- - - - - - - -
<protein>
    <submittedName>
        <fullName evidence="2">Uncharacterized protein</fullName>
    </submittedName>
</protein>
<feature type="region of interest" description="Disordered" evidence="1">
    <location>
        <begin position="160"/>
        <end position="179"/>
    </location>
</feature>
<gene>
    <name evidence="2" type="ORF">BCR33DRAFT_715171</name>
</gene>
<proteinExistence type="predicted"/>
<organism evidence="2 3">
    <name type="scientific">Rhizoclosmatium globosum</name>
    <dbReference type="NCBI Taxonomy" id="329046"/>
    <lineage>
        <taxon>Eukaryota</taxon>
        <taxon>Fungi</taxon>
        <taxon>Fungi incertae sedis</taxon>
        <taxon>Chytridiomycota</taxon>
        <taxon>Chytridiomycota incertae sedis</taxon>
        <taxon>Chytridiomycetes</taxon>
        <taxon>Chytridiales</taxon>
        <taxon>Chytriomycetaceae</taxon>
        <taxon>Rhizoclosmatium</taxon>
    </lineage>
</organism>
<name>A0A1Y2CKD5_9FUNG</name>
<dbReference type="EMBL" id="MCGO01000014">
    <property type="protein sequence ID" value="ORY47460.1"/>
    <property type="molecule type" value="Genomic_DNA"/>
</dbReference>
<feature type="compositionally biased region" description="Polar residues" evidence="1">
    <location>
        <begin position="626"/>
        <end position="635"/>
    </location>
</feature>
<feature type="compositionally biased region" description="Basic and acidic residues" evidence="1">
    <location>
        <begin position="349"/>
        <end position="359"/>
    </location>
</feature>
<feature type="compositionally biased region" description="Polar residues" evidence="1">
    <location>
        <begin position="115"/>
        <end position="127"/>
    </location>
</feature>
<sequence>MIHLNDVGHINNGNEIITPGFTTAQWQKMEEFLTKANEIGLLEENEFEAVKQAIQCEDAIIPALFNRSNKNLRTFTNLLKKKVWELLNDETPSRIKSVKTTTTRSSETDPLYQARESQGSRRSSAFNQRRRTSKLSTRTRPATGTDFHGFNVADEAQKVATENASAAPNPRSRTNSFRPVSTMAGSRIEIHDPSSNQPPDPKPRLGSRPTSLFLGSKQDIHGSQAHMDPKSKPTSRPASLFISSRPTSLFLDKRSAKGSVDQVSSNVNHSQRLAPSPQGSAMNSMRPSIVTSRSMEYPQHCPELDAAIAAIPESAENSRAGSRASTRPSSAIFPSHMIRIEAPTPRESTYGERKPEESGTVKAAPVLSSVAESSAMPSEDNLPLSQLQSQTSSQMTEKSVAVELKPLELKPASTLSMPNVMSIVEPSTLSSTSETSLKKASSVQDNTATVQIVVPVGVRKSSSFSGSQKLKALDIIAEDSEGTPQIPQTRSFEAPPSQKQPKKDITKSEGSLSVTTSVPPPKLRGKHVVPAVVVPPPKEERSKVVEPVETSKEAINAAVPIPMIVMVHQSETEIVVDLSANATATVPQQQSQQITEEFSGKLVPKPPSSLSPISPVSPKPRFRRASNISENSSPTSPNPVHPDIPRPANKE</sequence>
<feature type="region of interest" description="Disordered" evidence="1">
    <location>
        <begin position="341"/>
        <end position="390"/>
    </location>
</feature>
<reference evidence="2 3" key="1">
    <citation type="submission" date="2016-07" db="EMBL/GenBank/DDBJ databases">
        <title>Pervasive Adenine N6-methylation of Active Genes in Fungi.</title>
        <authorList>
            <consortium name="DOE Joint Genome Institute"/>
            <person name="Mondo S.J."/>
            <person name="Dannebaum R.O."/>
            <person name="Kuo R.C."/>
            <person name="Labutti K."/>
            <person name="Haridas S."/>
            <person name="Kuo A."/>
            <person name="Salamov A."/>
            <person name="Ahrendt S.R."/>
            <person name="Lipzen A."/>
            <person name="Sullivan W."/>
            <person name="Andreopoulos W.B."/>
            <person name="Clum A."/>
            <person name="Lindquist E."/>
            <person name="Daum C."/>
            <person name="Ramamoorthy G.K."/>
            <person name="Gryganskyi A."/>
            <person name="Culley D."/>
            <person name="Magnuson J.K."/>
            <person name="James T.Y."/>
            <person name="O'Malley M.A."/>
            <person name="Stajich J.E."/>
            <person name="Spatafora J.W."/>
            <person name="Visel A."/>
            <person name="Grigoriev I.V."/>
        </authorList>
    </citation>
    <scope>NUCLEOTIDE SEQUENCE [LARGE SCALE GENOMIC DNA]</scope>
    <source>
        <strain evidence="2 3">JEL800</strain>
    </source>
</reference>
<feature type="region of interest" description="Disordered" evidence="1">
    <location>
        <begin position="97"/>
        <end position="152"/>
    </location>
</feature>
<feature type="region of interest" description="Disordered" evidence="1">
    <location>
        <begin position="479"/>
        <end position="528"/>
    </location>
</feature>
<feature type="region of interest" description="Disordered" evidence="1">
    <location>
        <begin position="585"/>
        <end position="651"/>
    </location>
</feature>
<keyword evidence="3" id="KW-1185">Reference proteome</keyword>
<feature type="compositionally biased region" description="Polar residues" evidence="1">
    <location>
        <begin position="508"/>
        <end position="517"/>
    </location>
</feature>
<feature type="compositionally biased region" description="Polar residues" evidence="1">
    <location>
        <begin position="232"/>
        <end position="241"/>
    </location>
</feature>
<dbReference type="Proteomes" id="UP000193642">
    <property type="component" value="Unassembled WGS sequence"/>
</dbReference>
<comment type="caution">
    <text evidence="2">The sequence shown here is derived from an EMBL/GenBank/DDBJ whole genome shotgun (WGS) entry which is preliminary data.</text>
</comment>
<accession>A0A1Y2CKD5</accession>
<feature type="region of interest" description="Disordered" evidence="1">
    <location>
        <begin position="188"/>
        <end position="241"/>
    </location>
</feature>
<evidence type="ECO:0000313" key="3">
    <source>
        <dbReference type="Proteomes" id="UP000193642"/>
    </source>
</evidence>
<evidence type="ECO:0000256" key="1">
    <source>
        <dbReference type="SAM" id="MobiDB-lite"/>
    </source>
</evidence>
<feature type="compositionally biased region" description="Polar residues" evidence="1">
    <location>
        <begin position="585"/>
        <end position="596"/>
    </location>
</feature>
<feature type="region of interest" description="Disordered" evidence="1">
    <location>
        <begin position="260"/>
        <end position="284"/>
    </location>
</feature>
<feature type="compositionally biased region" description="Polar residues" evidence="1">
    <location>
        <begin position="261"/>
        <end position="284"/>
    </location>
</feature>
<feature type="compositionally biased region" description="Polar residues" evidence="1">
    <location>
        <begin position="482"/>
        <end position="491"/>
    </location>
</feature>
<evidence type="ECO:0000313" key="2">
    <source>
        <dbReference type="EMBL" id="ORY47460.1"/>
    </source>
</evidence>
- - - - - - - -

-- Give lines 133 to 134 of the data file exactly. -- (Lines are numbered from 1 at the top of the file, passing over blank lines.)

</comment>
<accession>A0A1Y2CKD5</accession>